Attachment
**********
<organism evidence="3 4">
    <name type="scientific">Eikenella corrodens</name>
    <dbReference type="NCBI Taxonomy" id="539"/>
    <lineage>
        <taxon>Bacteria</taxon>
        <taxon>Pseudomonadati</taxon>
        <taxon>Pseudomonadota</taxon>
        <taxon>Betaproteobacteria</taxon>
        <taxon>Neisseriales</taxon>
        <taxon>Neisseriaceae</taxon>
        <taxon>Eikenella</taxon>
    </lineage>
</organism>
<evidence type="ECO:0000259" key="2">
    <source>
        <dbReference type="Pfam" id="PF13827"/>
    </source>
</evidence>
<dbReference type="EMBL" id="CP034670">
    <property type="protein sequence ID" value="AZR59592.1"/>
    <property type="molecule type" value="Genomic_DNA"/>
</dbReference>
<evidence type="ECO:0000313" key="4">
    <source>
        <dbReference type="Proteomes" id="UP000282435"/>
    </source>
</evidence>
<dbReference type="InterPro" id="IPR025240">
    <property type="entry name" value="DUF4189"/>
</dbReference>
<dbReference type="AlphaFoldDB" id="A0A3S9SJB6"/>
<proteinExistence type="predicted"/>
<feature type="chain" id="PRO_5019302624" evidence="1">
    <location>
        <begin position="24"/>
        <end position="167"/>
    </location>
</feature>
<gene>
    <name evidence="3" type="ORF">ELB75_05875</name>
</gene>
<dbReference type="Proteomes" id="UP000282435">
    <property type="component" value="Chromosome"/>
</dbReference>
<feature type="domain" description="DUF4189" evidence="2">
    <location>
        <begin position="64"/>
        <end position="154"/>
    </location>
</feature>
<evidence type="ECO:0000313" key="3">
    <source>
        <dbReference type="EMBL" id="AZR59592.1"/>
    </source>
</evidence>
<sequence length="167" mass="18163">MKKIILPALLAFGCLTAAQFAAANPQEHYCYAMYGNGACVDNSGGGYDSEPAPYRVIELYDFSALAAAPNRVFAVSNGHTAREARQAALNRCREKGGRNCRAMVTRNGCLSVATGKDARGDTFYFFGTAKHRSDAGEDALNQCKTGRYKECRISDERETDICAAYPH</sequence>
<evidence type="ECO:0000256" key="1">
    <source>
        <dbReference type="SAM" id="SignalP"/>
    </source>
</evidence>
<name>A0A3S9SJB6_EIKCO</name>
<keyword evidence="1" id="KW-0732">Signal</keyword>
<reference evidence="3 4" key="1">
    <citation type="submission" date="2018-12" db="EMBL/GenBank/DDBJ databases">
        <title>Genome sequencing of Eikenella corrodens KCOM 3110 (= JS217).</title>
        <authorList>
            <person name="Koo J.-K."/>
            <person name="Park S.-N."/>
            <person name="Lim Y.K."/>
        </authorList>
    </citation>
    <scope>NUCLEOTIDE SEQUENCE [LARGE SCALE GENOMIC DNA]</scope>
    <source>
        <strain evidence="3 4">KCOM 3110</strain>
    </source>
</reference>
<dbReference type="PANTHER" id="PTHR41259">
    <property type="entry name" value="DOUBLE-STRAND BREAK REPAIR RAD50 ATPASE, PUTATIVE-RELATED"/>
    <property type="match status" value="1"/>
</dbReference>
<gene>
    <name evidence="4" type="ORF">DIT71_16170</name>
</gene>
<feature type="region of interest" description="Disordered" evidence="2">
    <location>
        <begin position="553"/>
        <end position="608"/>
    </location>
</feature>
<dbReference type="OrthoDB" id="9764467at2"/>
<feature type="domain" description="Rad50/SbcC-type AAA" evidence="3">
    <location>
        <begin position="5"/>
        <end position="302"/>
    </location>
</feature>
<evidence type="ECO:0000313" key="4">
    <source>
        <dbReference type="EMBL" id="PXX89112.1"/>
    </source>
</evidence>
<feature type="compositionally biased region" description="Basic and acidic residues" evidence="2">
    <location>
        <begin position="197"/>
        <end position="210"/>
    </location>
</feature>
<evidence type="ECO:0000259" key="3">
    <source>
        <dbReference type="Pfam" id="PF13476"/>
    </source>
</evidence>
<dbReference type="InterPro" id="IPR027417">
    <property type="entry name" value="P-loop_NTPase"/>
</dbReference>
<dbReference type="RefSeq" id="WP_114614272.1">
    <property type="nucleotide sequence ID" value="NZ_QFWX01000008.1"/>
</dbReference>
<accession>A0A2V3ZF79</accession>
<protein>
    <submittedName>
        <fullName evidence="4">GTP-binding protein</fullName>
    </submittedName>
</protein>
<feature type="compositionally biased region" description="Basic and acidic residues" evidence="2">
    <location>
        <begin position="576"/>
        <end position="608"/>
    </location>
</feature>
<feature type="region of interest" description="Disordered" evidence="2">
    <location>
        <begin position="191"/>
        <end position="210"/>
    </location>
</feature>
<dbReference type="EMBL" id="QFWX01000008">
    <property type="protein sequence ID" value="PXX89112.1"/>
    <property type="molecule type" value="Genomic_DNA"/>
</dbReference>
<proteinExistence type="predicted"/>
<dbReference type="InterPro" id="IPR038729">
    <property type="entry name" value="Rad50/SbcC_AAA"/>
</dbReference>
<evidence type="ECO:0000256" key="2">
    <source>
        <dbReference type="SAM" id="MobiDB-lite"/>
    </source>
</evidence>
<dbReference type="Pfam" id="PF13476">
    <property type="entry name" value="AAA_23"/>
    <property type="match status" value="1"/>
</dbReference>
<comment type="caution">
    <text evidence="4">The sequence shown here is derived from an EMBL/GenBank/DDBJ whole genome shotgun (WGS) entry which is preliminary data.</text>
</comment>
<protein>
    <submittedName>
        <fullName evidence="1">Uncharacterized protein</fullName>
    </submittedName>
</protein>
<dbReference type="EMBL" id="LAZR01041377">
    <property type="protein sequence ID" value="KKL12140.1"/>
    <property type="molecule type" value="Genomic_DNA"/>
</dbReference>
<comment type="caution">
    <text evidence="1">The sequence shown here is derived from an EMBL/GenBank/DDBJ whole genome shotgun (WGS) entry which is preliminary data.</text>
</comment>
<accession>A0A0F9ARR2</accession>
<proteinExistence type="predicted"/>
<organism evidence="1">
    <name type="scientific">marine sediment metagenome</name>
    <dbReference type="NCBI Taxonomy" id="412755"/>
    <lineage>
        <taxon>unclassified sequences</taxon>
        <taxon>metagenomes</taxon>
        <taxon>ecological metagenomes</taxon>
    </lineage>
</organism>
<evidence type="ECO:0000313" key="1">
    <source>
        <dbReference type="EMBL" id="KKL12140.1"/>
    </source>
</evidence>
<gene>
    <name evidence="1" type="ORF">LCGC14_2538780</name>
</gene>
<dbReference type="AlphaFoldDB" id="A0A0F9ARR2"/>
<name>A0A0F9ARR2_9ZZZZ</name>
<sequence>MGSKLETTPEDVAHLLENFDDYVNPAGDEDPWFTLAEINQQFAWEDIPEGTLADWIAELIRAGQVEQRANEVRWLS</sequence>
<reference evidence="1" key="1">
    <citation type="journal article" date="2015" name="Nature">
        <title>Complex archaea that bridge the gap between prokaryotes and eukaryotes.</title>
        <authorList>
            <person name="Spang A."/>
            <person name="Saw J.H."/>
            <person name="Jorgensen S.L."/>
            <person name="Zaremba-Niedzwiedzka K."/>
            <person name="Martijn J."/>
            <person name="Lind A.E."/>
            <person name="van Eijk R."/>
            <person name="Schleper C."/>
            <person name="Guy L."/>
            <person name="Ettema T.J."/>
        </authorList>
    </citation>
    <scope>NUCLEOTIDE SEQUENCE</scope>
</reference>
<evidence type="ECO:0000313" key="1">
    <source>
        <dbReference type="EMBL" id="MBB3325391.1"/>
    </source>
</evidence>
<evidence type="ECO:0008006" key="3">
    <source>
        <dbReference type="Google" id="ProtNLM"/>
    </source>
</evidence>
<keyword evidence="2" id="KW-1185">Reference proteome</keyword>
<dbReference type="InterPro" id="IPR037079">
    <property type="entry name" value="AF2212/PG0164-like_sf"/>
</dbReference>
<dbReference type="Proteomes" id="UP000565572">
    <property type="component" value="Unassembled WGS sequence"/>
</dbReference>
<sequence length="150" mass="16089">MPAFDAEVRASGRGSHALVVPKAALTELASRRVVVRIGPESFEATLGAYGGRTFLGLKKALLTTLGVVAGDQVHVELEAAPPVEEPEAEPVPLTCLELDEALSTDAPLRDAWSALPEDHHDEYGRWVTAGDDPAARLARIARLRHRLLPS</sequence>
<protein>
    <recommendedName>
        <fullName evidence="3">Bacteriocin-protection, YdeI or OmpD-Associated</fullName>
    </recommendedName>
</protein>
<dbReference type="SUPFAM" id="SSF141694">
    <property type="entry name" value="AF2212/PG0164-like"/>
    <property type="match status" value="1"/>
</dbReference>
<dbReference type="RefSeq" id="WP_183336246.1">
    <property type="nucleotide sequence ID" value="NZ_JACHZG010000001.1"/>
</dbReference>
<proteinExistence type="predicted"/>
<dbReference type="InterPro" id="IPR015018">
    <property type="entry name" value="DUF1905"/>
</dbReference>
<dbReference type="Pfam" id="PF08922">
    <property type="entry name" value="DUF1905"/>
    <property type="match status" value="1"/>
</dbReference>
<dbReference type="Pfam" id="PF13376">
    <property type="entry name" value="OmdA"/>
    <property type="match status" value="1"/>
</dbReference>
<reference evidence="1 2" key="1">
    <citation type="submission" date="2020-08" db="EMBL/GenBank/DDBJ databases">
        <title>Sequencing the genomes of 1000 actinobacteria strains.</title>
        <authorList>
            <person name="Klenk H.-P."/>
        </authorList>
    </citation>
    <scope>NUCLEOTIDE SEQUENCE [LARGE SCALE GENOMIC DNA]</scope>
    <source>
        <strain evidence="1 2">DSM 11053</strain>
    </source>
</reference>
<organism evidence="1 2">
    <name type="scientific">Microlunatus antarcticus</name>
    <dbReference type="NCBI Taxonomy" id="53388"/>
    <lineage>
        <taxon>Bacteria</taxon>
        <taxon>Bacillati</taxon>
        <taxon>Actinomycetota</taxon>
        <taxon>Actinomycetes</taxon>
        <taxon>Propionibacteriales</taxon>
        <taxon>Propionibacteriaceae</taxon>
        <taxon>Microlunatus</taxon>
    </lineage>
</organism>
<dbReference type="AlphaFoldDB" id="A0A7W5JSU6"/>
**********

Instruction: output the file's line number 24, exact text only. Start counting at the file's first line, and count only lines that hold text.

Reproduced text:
    <source>